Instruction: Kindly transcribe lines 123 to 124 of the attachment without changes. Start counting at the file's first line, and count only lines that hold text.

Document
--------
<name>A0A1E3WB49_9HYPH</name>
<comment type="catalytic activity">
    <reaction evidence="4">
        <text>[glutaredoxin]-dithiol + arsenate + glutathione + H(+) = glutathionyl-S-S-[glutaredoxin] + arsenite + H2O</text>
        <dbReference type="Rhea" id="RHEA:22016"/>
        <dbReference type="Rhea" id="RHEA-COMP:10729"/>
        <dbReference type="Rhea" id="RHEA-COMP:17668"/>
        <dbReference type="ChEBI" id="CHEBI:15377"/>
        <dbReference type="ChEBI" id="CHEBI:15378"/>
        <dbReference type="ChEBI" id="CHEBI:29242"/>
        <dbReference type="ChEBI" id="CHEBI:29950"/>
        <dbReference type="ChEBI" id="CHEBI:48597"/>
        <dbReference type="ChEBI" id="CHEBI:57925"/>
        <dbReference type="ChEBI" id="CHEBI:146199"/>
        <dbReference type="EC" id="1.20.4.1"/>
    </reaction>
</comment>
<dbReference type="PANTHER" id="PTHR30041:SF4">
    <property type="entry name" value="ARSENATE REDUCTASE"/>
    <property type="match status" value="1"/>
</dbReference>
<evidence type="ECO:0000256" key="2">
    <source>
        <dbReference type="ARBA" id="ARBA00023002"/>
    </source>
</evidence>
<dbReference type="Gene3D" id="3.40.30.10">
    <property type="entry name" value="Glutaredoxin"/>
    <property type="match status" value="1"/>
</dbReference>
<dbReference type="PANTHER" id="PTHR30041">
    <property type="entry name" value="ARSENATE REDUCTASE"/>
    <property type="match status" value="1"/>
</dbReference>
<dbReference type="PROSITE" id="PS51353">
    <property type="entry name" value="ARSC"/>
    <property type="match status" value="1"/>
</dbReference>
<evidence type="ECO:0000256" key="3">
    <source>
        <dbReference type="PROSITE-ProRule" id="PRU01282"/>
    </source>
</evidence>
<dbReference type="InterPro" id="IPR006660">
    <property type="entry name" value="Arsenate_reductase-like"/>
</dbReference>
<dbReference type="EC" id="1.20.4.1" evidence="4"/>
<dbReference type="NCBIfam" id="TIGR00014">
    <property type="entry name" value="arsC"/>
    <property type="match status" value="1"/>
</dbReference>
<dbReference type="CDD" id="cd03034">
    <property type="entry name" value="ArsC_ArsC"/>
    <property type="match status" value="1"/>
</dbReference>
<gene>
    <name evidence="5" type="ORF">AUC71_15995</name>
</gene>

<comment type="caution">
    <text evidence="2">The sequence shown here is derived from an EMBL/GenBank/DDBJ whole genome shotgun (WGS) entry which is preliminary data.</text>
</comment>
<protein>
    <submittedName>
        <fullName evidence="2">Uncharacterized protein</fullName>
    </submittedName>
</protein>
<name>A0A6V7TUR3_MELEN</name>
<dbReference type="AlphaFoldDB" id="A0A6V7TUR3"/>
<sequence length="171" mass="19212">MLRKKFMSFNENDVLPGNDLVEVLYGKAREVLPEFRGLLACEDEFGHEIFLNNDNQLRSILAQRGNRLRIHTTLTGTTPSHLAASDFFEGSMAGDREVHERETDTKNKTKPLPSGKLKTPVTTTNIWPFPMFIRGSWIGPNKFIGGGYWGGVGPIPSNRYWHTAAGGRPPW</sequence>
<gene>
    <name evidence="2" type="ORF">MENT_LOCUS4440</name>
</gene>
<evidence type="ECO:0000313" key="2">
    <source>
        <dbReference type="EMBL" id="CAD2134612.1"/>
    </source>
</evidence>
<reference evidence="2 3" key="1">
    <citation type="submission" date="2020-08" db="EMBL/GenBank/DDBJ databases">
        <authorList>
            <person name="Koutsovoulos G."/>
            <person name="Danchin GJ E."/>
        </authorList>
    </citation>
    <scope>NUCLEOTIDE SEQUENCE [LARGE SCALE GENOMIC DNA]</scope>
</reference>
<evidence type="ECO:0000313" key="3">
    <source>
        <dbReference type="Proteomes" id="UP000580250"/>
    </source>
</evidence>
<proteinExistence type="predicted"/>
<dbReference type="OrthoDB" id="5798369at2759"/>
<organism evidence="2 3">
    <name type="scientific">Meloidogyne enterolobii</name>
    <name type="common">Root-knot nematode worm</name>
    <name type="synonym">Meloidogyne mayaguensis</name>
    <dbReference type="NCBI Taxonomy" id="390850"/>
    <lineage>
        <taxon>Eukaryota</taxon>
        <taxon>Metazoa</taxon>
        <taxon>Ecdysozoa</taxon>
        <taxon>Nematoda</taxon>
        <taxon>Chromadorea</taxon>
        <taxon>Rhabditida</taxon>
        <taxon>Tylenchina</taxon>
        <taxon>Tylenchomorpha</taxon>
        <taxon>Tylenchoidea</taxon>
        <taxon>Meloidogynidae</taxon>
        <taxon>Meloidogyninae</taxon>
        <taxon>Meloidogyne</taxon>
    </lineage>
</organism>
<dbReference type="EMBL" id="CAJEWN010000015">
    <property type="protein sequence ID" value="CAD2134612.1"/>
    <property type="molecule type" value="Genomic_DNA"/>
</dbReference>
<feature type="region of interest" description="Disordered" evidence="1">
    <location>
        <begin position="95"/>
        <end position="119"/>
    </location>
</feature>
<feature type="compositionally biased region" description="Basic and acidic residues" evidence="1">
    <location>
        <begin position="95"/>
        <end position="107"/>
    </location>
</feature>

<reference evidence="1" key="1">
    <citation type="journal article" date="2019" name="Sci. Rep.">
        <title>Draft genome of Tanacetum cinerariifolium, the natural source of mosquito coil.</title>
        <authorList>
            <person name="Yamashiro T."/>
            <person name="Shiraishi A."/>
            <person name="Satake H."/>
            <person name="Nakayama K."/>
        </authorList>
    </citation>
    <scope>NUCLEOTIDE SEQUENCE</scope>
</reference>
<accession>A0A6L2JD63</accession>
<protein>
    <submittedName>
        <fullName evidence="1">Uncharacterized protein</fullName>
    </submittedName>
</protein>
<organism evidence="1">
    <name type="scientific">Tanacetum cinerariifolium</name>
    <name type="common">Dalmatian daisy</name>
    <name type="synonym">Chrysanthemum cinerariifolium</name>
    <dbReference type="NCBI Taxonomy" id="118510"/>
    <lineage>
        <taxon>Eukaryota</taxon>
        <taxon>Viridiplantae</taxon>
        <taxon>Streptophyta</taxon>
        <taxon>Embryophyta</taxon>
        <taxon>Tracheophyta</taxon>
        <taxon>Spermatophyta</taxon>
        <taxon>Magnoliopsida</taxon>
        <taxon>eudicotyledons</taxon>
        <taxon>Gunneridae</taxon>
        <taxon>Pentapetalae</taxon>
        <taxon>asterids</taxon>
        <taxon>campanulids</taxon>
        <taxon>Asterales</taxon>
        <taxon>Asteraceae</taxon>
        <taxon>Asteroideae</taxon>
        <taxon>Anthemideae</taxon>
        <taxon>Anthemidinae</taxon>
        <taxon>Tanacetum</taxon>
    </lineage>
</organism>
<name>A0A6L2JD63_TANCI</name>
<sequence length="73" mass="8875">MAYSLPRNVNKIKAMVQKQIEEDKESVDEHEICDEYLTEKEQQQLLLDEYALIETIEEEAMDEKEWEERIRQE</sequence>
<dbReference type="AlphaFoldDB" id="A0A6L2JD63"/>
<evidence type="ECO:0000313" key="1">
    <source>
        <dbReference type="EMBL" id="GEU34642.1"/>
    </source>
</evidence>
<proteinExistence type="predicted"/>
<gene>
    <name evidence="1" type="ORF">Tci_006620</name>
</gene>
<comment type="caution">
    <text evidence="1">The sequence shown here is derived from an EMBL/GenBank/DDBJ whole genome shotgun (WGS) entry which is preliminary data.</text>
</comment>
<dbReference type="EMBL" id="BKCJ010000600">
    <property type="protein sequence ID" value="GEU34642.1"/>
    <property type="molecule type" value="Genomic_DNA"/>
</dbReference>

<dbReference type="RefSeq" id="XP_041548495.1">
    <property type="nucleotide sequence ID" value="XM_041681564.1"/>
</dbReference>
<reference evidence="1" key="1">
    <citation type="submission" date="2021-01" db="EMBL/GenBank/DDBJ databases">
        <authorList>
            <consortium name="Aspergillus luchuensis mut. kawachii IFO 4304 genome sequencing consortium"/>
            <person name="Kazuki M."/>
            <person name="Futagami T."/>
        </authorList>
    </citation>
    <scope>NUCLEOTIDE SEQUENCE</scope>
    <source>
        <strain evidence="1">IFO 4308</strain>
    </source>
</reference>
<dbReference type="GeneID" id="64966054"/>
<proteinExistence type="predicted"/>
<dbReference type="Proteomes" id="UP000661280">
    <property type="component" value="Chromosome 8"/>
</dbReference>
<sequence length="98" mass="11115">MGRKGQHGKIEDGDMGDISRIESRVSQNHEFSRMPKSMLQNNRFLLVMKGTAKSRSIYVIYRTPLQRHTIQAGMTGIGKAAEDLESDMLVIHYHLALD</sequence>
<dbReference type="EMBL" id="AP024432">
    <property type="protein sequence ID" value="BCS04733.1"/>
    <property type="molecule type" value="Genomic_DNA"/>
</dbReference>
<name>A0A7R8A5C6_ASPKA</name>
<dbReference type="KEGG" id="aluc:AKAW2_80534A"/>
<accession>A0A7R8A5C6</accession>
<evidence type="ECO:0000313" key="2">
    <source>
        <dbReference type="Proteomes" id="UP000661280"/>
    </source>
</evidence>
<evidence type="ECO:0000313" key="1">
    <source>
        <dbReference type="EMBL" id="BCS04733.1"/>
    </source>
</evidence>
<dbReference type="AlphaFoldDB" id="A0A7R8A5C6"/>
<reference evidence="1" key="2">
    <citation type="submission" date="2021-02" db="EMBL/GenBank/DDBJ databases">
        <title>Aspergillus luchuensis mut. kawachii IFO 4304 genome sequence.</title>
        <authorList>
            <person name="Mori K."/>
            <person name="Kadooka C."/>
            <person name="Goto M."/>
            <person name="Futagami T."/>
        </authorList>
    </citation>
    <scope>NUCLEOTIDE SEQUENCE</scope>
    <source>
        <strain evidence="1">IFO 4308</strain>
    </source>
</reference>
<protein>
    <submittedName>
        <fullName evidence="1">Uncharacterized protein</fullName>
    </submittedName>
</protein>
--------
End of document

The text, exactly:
</feature>
<feature type="compositionally biased region" description="Basic and acidic residues" evidence="1">